It might be mainly young people getting out the tools and redoing properties on The Block and other popular home reno shows, but a new study has revealed that it’s actually Baby Boomers who are picking up the tools and making the most changes to their properties.
While some may think over-60s don’t have it in them to complete an overhaul of the kitchen or bathroom, the annual Houzz and Home Australia survey has shown that’s certainly not the case with far more Boomers giving their homes a new lease on life compared to younger generations. Of almost 9,000 respondents from across Australia a whopping two-fifths, or 40 per cent, who said they were undertaking renovations were found to be aged between 55 and 74, followed closely behind by Gen Xers at 39 per cent.
Having spent far more years adding well-earned cash to the savings account, Boomers are spending approximately $21,000 on their renovation projects, $2,000 less than Gen Xers. And it seems they aren’t going to slow down any time soon with 35 per cent of Baby Boomers anticipating new projects in the second half of 2019.
The reason for this is apparently because home owners don’t want to sell up and move away from the home they’ve grown to love and would rather spend the money changing the style of their current houses to fit their new style. Keeping up with modern trends most renovators chose to re-do their kitchens first, followed by living rooms at 26 and 23 per cent respectively. Meanwhile, bedrooms, bathrooms and laundries were not quite as high up sitting around 17 per cent.
“Despite a number of headwinds for the global and national economy, renovation activity continued to keep pace in 2018 and will likely experience a robust growth in 2019,” Houzz Principal Economist Nino Sitchinava explained. “Pent up demand continues to drive renovation activity, while spend on discretionary projects such as kitchens continues to grow, signalling strength in consumer confidence.”
Just like in The Block, it isn’t always the home owners themselves who are picking up the tools and smashing down walls with the majority choosing the smart option and hiring a professional to help out. Electricians, plumbers and carpenters were in the greatest demand at 62, 51 and 40 per cent respectively.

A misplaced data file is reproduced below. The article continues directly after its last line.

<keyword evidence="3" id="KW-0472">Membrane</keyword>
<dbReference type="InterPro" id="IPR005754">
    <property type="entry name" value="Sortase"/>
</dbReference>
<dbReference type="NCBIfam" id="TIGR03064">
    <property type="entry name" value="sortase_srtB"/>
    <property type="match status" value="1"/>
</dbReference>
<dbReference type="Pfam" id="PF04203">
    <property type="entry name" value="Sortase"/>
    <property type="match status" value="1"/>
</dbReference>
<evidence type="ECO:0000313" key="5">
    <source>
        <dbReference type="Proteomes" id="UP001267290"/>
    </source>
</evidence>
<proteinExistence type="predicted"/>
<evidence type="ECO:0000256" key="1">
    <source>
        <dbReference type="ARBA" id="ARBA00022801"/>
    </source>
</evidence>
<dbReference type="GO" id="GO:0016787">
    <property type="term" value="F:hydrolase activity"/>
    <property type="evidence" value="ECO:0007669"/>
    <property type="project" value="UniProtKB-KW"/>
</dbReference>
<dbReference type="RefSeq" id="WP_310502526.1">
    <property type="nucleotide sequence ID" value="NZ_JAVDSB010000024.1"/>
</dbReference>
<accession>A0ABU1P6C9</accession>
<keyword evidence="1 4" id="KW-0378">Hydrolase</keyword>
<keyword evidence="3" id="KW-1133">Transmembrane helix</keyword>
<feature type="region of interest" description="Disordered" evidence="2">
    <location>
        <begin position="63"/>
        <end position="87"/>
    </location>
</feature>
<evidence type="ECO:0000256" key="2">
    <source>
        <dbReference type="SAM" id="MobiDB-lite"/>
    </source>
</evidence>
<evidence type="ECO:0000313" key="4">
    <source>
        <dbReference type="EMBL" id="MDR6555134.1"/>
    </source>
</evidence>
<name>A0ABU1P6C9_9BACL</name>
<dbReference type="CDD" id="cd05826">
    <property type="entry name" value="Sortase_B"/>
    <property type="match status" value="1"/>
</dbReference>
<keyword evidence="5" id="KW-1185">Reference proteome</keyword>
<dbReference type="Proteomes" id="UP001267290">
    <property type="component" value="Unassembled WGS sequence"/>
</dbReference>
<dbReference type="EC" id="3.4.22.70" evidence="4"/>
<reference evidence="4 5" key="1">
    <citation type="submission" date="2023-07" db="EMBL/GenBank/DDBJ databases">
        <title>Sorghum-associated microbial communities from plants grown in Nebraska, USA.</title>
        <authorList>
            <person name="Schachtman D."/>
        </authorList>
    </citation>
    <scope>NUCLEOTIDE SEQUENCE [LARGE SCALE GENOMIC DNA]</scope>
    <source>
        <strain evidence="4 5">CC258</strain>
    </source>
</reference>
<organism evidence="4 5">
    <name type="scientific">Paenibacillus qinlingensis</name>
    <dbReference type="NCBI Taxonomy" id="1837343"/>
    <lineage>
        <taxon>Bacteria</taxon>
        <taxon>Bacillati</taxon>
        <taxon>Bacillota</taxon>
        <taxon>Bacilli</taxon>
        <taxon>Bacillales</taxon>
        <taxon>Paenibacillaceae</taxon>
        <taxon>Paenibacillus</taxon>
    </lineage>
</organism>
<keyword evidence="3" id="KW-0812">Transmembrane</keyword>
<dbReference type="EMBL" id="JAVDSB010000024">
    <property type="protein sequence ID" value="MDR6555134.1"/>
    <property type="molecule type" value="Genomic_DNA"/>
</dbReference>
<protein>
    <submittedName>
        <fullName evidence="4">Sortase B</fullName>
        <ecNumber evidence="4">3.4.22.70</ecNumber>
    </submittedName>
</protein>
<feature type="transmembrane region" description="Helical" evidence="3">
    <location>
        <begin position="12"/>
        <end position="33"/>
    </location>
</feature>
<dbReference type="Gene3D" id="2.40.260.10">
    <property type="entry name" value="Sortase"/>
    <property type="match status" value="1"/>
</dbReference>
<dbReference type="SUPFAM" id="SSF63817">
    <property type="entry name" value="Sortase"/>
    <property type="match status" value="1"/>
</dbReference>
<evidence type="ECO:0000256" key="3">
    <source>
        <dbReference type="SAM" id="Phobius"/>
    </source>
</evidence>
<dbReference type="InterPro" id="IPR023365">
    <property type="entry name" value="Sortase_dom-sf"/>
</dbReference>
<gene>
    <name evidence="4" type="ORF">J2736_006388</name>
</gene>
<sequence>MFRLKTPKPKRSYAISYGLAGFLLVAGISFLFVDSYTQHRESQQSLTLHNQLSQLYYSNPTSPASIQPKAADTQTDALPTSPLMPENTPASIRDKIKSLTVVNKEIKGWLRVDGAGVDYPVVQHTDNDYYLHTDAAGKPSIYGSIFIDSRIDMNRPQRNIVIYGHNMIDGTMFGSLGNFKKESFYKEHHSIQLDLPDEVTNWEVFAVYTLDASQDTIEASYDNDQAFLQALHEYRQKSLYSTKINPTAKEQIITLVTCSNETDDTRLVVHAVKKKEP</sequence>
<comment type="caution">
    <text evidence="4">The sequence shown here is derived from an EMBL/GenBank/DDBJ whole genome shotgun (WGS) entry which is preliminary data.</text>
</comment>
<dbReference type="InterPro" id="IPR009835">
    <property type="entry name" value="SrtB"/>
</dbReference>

Careful not to cause any damage to their home or themselves, Boomers were more likely to call in for help than Millennials by a figure of just 10 cent. However, it is clearly an important factor to consider with 93 per cent of Boomers going down this path compared to 83 per cent.
However, dreaming big does cost money and Baby Boomers have the advantage of having more time to save up the money over the years to develop their perfect house. Unlike Millennials, who may have only been in full-time work for a few years, Boomers are falling back on their savings to help fund the new project.
According to the survey using cash from savings to transform a home was most popular overall with 76 per cent of respondents choosing this option, while only 19 per cent opted to use their credit cards to revamp their homes, and 13 per cent decided to dip into cash from their home mortgage refinance. Interestingly, reliance on credit cards was higher with Millennials than in older generations.
Although changing the style to a modern trend is appealing, the study found improving energy efficiency is important for many, with over two in five homeowners prioritising this by replacing windows and insulation. This is particularly important for Baby Boomers when compared to Gen Xers and Millennials (50 per cent versus 39 and 36 per cent, respectively).
While some may think Baby Boomers are in the dark about technology, the survey found that is certainly not the case, with more over-60s choosing smart technology in their home renos than younger generations, like home assistants, streaming media players and security cameras. The data revealed 15 per cent of Boomers prioritise this option in their updated homes, compared to just 10 per cent of Gen Xers and 9 per cent of Millennials.
However, although practicality proved important to Boomers, styling isn’t so essential. Millennials are apparently making far more trips to decorating stores, with 73 per cent more likely to purchase pillows, throws and interior furniture to add a further pop to their renovation, compared to 60 per cent of Boomers.
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